*Check out my short poem, “Sweet Tummy,” on Burlesque Press!*
Lately I’ve been having an insatiable craving for Grainessence brown rice mochi, which is apparently only sold at the Trader Joe’s on Cape Cod and some random natural foods store in Missouri (which I found out about via the Internet). They don’t sell it at the Trader Joe’s in Seattle, and the people at the Whole Foods here told me it had been discontinued. So on Sunday Paul and I went on a Mochi Mission to Uwajimaya, the Asian food and gift emporium in the International District of Seattle.
Paul was sure I would find all the mochi I could ever want and more, but I had a feeling they wouldn’t have Grainessence brown rice mochi, because it’s more of a hippy food and less of an Asian food. But, on to Uwajimaya we went! While Paul ogled the selection of dumplings in the frozen section, I perused an aisle of dried squid with both curiosity and fear.
When we came to the desserts, we were overwhelmed by mochi products. They had every sort of gooey, chewy, rice-based confection you could possibly desire….except, of course, my Grainessence brown rice mochi. After some brief pouting, I decided to make do with the mochi options available (which were plentiful.) I chose some peanut-filled mochi desserts and a package of Omochi brand Japanese plain rice cakes.
Unable to wait for my mochi fix any longer, I devoured a peanut mochi in the car on the way home, and as soon as we got back to our apartment, Paul started boiling water for his pork dumplings while I examined the Omochi package for cooking directions. Then I started to laugh. Here’s what it said:
Directions for Cooking:
When you use the microwave, please put it in and heat up for few minutes.
After heating up, please wait for a minute and remove Omochi from the microwave.
Put Omochi into a pan of boiling water.
After a few minutes, the water is boiled again.
Please put out the fire and remove Omochi after a couple of minutes.
Please Pay Attention!
*This bag contains a deoxidant. After opening the bag, it has no effect, please throw away.
*The result from temperature change, it surface a drop of water in the clear bag one by one But it doesn’t effect to quality. Please break and throw away the bag before cooking Omochi.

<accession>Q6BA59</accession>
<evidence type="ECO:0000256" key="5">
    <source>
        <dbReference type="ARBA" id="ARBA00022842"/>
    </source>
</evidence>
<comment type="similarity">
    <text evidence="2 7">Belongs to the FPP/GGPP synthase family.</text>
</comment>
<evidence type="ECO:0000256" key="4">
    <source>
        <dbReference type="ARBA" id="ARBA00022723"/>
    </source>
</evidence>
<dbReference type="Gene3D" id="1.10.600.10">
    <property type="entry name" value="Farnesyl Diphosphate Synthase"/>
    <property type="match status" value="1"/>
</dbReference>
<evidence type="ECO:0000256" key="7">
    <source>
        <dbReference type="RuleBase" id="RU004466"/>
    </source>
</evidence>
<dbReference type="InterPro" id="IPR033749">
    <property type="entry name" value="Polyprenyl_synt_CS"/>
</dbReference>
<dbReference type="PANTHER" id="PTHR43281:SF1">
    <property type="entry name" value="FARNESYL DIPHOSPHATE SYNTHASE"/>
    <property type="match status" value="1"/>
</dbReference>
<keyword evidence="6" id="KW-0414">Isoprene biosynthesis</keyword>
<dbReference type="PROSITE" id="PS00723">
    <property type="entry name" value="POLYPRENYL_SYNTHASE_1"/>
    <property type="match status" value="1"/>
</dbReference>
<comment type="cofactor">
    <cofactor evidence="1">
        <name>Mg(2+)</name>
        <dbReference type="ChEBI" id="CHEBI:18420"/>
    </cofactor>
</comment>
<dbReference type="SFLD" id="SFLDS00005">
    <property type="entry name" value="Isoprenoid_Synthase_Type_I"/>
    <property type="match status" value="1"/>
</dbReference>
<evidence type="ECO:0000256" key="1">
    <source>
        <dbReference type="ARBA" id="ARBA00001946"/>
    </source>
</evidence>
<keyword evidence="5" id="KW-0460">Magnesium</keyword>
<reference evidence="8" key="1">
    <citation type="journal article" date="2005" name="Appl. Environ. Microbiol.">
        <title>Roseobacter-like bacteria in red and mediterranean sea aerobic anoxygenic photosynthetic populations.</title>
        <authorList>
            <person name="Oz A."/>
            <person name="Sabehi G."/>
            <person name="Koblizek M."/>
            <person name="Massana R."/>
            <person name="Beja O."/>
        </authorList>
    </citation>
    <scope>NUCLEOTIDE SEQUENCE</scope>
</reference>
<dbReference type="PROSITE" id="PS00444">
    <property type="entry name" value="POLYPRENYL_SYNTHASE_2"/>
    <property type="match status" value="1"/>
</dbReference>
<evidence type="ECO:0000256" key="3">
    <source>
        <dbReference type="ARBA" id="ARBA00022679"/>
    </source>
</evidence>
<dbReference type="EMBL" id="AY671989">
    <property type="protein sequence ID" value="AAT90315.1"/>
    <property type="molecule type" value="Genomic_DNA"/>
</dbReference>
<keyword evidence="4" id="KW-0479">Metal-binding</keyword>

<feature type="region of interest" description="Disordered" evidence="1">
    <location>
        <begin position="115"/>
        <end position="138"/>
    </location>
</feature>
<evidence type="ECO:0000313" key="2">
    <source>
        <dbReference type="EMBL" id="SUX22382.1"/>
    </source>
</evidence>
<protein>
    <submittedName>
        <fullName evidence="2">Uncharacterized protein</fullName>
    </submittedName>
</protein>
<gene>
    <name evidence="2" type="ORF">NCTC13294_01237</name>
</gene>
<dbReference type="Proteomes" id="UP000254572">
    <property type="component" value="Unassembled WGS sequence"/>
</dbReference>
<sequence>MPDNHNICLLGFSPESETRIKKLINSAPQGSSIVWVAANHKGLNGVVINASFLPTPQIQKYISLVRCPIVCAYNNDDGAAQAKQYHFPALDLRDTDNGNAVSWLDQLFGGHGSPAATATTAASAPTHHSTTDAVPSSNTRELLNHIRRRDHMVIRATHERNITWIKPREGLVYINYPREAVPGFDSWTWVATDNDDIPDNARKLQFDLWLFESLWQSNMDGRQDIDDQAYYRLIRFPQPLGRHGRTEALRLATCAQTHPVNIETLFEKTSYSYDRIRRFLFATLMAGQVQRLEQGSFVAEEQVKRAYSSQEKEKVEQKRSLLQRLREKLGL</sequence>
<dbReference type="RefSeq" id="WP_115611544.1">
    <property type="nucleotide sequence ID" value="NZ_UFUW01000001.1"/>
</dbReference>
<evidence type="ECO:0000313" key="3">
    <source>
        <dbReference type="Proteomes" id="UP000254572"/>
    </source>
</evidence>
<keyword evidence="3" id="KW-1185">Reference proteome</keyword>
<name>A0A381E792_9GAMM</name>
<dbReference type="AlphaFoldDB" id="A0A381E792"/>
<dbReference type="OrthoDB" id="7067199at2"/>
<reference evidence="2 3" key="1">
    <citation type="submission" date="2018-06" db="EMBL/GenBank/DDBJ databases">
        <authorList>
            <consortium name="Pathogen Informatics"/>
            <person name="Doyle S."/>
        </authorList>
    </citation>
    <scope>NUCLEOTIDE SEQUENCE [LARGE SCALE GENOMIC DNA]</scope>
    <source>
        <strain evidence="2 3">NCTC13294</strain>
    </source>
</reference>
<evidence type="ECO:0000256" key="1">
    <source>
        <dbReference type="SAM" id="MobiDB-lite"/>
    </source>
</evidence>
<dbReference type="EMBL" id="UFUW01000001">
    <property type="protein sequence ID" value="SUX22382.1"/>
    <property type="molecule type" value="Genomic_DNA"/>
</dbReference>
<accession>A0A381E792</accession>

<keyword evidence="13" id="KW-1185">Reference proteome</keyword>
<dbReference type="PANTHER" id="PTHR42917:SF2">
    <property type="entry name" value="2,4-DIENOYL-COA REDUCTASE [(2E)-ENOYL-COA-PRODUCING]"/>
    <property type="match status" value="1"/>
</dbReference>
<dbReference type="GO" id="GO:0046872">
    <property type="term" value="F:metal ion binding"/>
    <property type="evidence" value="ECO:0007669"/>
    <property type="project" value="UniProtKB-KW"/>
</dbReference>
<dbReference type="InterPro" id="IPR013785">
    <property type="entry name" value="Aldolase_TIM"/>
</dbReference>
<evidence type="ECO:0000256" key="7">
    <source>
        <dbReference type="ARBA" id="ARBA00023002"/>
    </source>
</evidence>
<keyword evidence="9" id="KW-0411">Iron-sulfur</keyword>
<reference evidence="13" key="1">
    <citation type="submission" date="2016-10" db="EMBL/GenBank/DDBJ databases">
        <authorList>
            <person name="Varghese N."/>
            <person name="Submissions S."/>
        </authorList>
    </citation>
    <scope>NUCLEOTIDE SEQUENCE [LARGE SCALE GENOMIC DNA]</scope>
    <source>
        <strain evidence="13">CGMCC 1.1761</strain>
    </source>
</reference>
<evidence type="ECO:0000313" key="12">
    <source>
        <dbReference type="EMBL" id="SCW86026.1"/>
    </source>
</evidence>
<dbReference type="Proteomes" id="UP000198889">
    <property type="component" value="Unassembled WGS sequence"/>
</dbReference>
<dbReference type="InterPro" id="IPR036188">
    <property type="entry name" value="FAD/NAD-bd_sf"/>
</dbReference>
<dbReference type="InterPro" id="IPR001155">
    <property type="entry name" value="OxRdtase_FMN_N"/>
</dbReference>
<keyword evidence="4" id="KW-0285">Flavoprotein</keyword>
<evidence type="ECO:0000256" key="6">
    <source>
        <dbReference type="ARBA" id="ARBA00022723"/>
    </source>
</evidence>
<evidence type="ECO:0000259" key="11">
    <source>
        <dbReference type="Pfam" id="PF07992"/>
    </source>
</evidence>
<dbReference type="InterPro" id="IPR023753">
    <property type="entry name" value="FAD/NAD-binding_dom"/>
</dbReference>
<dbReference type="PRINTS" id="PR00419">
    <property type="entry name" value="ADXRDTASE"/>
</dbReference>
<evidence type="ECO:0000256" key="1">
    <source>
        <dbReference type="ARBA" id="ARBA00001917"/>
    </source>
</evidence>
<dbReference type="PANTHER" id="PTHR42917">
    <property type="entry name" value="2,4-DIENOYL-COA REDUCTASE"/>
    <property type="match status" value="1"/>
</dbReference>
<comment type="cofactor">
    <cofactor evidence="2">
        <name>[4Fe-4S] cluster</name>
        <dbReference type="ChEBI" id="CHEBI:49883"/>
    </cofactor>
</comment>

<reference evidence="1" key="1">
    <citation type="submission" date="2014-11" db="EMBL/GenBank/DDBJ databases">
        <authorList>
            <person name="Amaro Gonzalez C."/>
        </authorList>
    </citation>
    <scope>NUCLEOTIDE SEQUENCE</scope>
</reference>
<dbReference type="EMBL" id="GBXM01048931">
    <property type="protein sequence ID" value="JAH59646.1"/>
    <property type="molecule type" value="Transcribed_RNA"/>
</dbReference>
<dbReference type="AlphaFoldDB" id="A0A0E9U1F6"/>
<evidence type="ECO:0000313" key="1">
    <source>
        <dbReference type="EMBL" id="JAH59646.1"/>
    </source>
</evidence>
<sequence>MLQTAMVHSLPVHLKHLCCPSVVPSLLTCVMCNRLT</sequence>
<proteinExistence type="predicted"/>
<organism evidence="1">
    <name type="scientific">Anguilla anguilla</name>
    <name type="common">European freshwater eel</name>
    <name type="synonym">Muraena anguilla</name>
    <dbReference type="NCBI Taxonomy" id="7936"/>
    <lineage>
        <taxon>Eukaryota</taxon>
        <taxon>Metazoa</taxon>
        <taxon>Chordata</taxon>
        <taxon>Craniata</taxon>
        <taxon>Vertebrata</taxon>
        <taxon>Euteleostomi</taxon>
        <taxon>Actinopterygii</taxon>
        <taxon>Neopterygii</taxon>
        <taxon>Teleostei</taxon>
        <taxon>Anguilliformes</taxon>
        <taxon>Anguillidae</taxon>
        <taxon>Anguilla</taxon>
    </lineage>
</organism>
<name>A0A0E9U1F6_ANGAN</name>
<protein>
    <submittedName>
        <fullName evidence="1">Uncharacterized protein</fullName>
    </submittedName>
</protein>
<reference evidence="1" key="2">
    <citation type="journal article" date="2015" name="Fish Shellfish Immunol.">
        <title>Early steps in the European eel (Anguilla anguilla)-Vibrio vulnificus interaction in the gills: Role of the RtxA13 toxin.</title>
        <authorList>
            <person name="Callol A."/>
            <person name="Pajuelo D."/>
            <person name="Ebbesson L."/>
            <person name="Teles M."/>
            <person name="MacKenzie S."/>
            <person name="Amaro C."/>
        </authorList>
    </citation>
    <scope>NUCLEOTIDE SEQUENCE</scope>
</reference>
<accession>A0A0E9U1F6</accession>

*Please eat Omochi before cooking. Don’t touch heat up Omochi directly for avoid burn. And please use the chopstick.
*Please don’t put many Omochi in your mouth and don’t eat without a break. (It is dangerous to catch in your throat.)
*Please by carefull and get your mouth little by little
Directions for Preservation:
1. Unopened: Please do not expose Omochi to the direct rays of the sun and do not place it at the sun and do not place it at the place of high temperature and humidity
2. Opened: Omochi is raw things, it happens to get moldy Please fold down the bag and keep refrigerator.
The Omochi directions make it obvious how important proper grammar can be. Without it, we tend to deem something ridiculous or unprofessional. We may even post in on facebook for public mockery and entertainment (which is what Paul wants to do with the Omochi package.)
But we don’t always need such extreme examples to see how grammar mistakes can cause harm. Recently, I had a story published in Issue 2 of the online magazine, Vagabond City. My mother read it, and in addition to telling me it was very odd and interesting, she pointed out two mistakes: “You said “now she had four pairs of hands.” Should have been 4 hands or 2 pairs! And Andrea Chang morphed into Andrea Chan later in the story. Surprised the editor didn’t catch that!”
My first reaction was, dang, my mother needs to be a copy editor. My second reaction was frustration with myself. I must have proof-read that story at least ten times – why didn’t I catch those mistakes? My third reaction was annoyance with the editors of Vagabond City. Yeah, why didn’t they catch those? Did they not read my story carefully enough?
I started to feel like maybe the journal wasn’t very professional or prestigious. Maybe my story getting published there wasn’t any big feat. I felt embarrassed for myself, and for Vagabond City.
Of course, I know that people will still appreciate my story, and the journal, but grammar mistakes, little as they may be, have a big impact on the way people see you. Speaking of copy editors, I went to happy hour on Friday with a new friend who works as a copy editor at a Seattle-based accounting firm. She edits articles and blurbs written by the higher-ups in the company, and she’s often surprised by their mistakes. This is why they need her, of course – to preserve their reputations as being competent and intelligent. Bad grammar would make their credibility fall.
Over glasses of wine and a plate of mushroom pate, we discussed the proper placement of hyphens and the difference between a while and awhile (yes, I realize this sounds nerdy), Then I told her about something I’d come across recently while re-reading my old diary from 2007. I had been off-and-on seeing a guy who lived elsewhere but came to New Orleans (where I lived) several times a year. We would email during the in-between time, and I wrote the following in my diary:
The thing that confuses me about A–– is why, if he went to Tulane and is therefore obviously fairly smart and well-educated, does he misspell things or spell them like a 14 year old? And why is his writing and his punctuation all over the place? Is it because he’s ADD? Is it just his personality? Is it because he’s high? It’s just weird because his emails sometimes make him seem kind of stupid, but I know that he can’t be that stupid. After all, Tulane is a pretty good school.
I told my new friend, the copy writer, about this, and we both laughed. Ahh, poor grammar. Not only can it be a detriment to your professional life, it can hurt your romantic interactions as well.
Of course, sometimes, like in the case of the Omochi package, it can also provide hilarious entertainment.